Thus, sex disaggregated data is something which is very important for the policymakers to consider while making policies as it gives a clear cut image of the gender gap which exists within the country when it comes to financial inclusion. But unfortunately sex disaggregated data is something which is not present in many countries currently due to various feasibility issues, especially in India, where there is a constant gender gap in findex since 2011.

Financial inclusion is something to do with use of the formal financial systems, but when it comes to issues related to gender gap, it is more related to financial accessibility and issues of lack of access due to various social, political and economical factors.


Financial inclusion data is collected from two different sources- demand side data and supply side data. Demand side data is provided by the people who are the users and consumers of financial services and supply side data is provided by financial services providers who are widely banks and other financial institutions. The data is collected on different parameters starting from global to national level through conducting survey and focus group discussions. The demand and supply side data complement each other for providing a holistic perspective of financial inclusions.

Demand side data: The demand side data is collected through random sampling by interviewing people randomly selected from a household, who are not necessarily the head of the household (which is always the men of the family). Thus, findex is a near to accurate measure of individuals’ financial behaviour with less regard to their position in the family.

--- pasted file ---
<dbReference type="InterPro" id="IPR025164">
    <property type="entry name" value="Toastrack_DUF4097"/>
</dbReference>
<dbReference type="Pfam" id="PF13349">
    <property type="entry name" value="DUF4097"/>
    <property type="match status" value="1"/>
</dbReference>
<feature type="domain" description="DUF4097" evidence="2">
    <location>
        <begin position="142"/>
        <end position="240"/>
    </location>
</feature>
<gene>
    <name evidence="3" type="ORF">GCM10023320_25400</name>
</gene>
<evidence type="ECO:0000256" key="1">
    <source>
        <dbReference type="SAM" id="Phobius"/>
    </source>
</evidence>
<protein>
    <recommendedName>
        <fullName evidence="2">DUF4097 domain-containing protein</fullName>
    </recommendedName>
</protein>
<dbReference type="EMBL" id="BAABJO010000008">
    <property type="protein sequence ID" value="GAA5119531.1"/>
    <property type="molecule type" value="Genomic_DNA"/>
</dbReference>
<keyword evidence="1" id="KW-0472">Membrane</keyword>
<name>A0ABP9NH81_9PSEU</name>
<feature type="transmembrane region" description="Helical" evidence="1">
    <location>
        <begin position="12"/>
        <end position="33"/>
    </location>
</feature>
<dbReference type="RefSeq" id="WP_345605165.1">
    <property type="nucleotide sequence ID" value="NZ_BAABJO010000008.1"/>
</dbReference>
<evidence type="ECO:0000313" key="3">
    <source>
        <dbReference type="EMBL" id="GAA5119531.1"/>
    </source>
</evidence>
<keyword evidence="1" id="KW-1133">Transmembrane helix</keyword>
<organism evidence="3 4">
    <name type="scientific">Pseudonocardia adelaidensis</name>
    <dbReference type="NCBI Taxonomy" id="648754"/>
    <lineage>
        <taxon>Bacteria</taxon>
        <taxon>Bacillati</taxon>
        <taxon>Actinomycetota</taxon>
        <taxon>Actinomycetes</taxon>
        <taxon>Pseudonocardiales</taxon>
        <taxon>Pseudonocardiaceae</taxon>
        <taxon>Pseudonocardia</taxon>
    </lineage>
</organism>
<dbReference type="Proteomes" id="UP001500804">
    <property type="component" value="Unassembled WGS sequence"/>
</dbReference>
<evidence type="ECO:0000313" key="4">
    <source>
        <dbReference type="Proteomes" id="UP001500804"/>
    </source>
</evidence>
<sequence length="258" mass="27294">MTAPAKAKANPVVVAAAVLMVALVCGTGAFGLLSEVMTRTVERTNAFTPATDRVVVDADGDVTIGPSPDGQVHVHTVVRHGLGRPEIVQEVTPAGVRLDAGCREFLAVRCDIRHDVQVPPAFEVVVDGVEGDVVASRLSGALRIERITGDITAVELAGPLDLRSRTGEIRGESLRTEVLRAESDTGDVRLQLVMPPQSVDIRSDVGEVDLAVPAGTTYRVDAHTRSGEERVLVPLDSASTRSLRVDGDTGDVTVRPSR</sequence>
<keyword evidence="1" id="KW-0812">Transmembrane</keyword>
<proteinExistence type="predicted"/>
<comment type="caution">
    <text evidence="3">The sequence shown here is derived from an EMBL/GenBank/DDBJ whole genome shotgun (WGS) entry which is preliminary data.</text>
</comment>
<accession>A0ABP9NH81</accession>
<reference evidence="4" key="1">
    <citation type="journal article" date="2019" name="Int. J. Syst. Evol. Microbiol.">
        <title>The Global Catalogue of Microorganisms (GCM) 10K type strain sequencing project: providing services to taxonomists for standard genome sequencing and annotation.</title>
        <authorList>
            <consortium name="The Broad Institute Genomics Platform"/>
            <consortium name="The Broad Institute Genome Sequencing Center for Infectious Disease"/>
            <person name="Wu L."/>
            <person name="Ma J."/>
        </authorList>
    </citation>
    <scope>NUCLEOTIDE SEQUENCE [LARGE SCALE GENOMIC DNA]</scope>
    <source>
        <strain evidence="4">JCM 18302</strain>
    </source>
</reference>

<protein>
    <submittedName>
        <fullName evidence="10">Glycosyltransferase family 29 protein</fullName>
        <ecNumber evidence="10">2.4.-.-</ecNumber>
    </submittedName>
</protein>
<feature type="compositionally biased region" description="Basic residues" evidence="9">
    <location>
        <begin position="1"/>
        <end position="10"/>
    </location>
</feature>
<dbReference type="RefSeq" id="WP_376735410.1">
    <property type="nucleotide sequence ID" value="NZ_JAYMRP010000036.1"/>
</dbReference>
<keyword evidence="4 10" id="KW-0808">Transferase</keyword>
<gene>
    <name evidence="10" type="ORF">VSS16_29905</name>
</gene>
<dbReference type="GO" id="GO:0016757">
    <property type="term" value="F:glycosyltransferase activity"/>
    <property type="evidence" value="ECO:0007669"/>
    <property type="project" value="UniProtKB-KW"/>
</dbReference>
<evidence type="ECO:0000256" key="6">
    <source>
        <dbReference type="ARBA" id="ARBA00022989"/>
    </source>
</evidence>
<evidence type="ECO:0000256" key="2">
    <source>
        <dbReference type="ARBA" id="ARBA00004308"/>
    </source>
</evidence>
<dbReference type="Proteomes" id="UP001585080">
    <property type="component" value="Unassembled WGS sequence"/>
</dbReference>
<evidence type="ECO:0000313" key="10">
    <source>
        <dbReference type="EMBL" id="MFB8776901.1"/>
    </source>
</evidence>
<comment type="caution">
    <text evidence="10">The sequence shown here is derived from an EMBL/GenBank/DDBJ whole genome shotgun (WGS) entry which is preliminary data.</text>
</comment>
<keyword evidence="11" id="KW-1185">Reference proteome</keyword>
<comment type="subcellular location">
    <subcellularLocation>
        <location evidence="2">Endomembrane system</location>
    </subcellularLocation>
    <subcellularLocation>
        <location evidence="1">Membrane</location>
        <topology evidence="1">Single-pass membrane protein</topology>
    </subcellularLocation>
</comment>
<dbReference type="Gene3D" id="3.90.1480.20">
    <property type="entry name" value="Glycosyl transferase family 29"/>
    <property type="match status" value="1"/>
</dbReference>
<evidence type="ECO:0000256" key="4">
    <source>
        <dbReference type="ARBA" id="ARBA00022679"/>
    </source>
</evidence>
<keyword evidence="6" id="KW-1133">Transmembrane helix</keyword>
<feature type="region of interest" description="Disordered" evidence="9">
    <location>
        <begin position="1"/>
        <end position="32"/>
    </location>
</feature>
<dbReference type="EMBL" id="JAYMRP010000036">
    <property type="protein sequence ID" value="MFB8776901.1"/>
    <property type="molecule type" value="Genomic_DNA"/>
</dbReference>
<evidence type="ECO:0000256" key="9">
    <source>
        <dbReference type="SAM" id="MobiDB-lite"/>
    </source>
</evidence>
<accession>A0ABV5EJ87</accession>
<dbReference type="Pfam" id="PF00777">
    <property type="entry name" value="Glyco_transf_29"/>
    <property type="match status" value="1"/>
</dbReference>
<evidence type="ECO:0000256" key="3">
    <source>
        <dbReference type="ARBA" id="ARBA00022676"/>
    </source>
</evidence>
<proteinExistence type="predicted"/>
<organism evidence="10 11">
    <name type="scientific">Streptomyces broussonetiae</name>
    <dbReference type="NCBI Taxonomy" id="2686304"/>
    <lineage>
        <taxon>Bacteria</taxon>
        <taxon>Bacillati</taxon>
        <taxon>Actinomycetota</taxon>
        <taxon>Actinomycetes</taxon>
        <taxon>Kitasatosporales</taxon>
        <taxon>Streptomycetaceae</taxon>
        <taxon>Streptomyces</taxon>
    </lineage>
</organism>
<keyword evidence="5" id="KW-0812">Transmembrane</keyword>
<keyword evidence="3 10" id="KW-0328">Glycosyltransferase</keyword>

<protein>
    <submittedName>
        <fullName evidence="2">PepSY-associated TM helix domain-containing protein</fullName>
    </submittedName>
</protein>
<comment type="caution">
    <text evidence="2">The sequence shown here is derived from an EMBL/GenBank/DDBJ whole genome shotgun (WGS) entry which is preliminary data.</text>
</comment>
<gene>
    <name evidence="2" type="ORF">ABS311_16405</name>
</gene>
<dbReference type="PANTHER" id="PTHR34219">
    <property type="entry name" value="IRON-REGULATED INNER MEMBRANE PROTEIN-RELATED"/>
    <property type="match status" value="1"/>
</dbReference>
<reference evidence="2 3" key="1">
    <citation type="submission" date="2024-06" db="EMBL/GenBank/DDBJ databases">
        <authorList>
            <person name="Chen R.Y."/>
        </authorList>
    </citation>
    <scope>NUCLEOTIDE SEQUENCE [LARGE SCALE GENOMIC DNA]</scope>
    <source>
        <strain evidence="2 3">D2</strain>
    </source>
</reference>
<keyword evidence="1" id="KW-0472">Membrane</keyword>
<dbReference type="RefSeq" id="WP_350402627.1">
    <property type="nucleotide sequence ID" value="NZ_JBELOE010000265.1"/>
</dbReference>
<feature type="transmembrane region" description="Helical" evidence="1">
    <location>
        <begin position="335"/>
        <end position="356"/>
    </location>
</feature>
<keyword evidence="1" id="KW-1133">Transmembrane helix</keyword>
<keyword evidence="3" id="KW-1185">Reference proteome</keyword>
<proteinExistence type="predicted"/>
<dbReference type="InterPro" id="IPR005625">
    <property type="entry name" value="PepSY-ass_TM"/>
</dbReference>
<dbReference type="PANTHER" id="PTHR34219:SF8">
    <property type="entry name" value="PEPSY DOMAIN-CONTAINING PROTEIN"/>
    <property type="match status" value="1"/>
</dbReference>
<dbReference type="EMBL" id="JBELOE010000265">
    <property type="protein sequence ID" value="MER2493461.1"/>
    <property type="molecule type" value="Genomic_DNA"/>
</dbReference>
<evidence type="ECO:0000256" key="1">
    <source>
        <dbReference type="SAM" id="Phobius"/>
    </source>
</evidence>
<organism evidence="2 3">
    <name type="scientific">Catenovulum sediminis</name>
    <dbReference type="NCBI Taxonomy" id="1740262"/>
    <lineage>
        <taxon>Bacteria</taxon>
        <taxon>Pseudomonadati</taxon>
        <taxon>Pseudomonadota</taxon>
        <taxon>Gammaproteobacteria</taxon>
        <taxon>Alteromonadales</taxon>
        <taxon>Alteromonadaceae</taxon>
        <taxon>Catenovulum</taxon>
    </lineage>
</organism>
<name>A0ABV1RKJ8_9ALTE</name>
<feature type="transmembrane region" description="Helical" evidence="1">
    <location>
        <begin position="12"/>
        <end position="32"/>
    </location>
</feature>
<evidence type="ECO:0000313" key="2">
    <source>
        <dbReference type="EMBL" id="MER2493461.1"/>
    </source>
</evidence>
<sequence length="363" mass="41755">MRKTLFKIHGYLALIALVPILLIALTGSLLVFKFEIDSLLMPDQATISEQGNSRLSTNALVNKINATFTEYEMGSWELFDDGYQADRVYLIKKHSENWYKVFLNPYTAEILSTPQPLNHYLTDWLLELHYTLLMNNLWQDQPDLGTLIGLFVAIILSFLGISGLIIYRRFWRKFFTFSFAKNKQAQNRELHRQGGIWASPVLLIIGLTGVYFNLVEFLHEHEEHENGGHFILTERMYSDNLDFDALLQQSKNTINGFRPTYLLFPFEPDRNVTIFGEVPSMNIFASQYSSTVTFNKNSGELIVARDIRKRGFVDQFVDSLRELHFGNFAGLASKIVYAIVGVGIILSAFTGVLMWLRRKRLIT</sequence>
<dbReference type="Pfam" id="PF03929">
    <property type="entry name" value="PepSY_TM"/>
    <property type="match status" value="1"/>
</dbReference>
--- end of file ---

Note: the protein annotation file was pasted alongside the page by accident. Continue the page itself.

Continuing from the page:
Though global findex provides data on basis of sex disaggregated data, this is one of the later developments of the indicator and the data doesn’t do much in the case of country specific interventions. “Most of these national-level surveys, such as FinScope, include basic demographic data, including sex reporting. They do not allow for cross-country comparison, but they do provide regulators a way to measure national progress in a more nuanced ways” (Kunt et al, 2009). As the demand side data is collected using random sampling, an increasing importance for sex disaggregated data of demand side is seen among countries.

Supply side data: Though basic account information is recorded by the banks and financial institutions, utilisation of the same for regulatory purposes by analysing the financial inclusion is a recent phenomenon. The IMF’s Financial Access Survey (FAS) was launched in 2009 and is the most comprehensive annual source of global supply-side data on financial inclusion. The data has evolved over the years according to the need for disaggregate data in relation to the financial sector. With increasing digitalisation, there is a need for expansion within the supply side data, where credit unions, financial cooperatives, small and medium sized enterprises, life insurance, MFIs and non life insurance companies including money bank are being included within the Financial Access Survey.